By Lindsay Daniels, Manager, Wealth-Building Initiative, NCLR
Last month the Consumer Financial Protection Bureau (CFPB) released updates to the Home Mortgage Disclosure Act (HMDA). HMDA was established in 1975 and has been in need of modernization for some time. In a new rule, the CFPB provided several commendable wins for consumers and the pursuit of greater transparency in the housing market.
HMDA was created to shed light on whether lenders were meeting the housing needs of the community, to guide public investment, and to detect patterns of discrimination. The data we glean from HMDA has been essential in discovering who is buying homes by race, ethnicity, and loan price. This critically important national data has been used by scholars, advocates, local governments, and lenders to highlight positive and negative lending activity. And yet, many gaps in mortgage data remain. Through this new rule, the CFPB has sharpened HMDA’s focus by adding new fields to the collection tool.
The new rule distinguishes race and ethnicity more specifically than it previously had. Rather than recording borrowers as Latinos, for example, home purchasers can indicate whether they identify as Mexican or Cuban, or can fill in their nationality in a blank field. Several other important changes include greater detail on loan purpose and type, and whether or not the loan includes teaser rates or balloon payments, more information about underwriting—the process of assessing the credit and risk of a potential client—and details on reverse mortgage activity. Each of these has been a trouble area in the market, leading to abuses throughout the housing market and deeply affecting Latino families in particular.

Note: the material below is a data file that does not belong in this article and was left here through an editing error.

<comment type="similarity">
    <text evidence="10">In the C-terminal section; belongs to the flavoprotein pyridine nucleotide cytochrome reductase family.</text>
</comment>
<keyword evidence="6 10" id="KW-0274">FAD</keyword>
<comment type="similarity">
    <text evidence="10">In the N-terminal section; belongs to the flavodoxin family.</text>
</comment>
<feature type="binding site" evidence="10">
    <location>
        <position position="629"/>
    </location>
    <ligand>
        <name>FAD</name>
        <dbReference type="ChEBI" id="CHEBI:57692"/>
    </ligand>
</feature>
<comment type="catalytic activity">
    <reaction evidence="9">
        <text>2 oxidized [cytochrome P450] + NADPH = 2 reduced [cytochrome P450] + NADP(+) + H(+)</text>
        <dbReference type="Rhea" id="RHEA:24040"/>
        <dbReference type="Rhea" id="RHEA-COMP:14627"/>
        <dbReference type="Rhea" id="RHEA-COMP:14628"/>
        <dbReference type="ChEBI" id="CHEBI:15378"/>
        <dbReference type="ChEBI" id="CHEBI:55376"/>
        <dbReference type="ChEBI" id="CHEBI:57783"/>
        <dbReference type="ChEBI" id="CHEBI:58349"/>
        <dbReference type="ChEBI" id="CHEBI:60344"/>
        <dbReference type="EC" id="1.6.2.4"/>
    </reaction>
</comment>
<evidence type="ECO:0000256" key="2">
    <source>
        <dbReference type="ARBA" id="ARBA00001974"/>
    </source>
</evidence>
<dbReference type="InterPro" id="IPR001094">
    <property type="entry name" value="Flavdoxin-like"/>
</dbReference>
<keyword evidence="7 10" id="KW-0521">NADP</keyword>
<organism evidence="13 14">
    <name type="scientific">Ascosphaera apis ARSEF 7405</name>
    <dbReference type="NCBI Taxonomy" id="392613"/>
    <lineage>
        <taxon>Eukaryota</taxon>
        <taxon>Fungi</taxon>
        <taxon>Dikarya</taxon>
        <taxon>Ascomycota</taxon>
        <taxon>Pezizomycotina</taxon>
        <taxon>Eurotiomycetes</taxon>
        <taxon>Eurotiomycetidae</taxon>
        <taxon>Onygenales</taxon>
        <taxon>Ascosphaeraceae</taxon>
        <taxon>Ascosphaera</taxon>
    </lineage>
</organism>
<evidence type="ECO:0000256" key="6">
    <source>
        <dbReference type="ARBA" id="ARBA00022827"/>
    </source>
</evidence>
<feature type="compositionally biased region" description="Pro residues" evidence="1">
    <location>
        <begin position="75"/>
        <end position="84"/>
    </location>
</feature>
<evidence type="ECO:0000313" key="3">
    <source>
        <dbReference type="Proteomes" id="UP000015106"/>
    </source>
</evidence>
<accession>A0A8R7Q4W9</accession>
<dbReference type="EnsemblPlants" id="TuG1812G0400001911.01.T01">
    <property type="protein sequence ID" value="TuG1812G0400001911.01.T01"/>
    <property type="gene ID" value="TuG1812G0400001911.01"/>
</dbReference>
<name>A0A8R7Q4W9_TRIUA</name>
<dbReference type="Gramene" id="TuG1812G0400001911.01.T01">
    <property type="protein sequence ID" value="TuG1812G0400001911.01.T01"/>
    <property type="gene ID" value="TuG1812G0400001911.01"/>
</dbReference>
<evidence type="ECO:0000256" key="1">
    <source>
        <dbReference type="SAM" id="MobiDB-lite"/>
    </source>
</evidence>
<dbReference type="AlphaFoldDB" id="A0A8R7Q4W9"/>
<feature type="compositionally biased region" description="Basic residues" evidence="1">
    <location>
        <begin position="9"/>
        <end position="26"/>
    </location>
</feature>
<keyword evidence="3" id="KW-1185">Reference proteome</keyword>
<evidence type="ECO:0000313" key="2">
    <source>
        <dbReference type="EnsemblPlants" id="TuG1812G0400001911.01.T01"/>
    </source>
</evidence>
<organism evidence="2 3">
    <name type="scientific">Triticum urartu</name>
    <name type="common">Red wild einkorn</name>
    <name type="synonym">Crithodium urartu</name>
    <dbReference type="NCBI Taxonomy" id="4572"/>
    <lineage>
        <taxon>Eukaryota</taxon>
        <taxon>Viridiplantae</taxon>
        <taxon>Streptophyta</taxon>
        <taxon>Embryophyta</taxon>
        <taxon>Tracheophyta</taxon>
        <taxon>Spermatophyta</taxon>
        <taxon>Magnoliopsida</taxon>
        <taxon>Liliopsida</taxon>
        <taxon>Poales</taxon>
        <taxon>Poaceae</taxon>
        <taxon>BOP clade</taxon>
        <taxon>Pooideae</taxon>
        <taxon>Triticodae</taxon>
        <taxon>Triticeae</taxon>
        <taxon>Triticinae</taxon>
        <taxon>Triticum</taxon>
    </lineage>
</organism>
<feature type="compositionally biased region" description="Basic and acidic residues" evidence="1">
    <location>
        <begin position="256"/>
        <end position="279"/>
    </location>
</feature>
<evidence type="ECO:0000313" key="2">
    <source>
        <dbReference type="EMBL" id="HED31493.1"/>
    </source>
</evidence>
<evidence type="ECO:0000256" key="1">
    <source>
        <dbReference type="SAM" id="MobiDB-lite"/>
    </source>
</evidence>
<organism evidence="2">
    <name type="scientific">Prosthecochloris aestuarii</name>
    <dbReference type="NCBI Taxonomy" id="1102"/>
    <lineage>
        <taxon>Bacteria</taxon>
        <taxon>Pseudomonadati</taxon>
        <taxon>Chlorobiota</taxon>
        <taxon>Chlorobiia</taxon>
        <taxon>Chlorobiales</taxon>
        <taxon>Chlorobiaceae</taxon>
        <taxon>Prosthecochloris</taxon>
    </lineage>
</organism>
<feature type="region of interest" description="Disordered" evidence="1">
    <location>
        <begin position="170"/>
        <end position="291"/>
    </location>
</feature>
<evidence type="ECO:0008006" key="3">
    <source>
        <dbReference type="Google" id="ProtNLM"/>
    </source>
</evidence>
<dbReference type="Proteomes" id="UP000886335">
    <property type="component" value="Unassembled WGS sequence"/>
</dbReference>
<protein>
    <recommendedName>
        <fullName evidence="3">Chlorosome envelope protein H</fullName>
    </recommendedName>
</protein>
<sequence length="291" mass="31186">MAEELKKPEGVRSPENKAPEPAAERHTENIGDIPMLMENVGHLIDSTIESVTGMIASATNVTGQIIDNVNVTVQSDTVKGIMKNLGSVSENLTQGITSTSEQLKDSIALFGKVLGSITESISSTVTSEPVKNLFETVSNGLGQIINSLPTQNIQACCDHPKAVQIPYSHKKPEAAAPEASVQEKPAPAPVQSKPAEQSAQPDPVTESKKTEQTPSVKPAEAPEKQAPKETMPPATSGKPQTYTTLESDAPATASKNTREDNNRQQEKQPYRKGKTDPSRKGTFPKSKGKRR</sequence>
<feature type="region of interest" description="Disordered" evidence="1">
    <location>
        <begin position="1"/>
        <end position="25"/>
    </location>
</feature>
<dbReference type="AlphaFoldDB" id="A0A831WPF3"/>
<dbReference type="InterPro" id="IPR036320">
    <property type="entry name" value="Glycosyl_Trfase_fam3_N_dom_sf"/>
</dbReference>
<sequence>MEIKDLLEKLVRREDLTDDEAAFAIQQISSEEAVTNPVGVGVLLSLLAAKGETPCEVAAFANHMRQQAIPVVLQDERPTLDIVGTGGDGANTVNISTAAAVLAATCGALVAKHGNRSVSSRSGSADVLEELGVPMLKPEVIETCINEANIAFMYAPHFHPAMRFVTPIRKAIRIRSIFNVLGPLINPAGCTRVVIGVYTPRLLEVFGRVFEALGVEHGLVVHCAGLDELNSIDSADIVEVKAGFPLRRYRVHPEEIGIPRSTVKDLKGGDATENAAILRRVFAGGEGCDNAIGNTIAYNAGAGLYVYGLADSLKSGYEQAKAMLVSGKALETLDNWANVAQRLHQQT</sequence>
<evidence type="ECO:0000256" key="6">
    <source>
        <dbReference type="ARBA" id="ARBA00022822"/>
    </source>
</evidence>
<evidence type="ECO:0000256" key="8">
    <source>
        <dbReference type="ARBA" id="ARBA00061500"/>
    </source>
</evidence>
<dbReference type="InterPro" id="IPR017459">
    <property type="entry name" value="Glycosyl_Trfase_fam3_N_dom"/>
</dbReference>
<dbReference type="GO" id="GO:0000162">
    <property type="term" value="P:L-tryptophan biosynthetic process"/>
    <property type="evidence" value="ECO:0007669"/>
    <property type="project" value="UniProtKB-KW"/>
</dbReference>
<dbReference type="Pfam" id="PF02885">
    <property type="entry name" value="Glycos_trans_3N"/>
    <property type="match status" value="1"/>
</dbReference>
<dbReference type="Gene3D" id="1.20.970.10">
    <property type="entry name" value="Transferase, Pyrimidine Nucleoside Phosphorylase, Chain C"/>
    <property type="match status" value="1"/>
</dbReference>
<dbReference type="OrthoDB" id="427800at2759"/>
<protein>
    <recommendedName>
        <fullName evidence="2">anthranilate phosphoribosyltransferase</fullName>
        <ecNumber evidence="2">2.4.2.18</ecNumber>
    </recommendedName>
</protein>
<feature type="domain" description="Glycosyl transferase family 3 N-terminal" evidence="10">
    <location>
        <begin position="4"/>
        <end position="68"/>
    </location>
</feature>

The CFPB added these new data collection fields to ensure discriminatory patterns do not go unchecked, lenders can better serve their clients, and to ultimately see trouble on the horizon before it reaches a crisis level. These improvements are essential to advancing the CFPB’s mission to better inform lenders and consumers alike. Rather than opaque or proprietary information about market trends, the CFPB is attempting to raise the curtain and ensure that knowledge can be power for all.